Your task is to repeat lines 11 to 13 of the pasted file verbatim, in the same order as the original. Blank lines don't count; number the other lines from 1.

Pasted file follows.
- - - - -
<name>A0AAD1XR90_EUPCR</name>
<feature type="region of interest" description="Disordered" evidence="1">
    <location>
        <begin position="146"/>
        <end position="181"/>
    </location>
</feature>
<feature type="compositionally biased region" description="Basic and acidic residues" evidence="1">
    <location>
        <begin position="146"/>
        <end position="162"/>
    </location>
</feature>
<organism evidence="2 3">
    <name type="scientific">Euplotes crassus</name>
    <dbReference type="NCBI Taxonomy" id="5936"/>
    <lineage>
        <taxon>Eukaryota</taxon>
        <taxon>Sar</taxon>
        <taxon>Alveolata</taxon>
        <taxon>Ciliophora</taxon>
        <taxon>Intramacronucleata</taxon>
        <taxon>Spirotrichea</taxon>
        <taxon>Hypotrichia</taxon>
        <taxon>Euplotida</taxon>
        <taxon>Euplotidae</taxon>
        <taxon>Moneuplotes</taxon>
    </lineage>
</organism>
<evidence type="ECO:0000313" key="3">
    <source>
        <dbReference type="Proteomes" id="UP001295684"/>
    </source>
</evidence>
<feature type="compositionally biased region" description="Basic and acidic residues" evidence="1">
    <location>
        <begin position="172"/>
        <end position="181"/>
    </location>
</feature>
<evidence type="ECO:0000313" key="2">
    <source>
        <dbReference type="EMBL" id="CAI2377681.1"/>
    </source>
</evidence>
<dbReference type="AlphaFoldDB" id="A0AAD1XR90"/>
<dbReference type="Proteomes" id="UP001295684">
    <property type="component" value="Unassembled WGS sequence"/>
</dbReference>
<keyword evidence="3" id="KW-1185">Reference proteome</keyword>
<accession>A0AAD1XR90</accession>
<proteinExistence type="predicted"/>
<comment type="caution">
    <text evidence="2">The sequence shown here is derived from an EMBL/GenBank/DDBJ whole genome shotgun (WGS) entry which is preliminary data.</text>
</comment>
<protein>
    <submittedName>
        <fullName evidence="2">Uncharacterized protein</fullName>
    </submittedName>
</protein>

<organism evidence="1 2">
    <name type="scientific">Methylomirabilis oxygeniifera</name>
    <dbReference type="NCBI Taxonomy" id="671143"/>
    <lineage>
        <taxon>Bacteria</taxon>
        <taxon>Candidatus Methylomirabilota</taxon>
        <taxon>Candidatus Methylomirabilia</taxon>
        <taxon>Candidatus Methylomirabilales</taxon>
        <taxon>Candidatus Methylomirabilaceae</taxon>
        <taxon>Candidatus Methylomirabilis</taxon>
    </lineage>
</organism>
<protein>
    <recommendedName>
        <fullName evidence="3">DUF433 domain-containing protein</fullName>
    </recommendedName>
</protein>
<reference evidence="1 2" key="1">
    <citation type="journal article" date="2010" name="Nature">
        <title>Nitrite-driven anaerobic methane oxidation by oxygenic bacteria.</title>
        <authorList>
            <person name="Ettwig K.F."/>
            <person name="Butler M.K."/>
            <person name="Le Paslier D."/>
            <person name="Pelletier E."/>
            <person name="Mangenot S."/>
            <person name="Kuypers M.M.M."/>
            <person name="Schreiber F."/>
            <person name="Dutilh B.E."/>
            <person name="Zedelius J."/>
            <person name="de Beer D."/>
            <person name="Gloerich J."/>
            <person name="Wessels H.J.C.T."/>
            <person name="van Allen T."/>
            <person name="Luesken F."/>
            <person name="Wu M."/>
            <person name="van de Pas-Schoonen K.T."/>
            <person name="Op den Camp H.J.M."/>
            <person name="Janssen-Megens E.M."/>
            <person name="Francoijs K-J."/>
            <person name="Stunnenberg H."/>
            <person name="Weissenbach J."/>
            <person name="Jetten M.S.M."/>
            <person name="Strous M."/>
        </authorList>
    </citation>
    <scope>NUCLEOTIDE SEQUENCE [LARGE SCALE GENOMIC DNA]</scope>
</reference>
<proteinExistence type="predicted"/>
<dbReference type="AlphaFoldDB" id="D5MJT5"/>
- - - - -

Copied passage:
        <end position="162"/>
    </location>
</feature>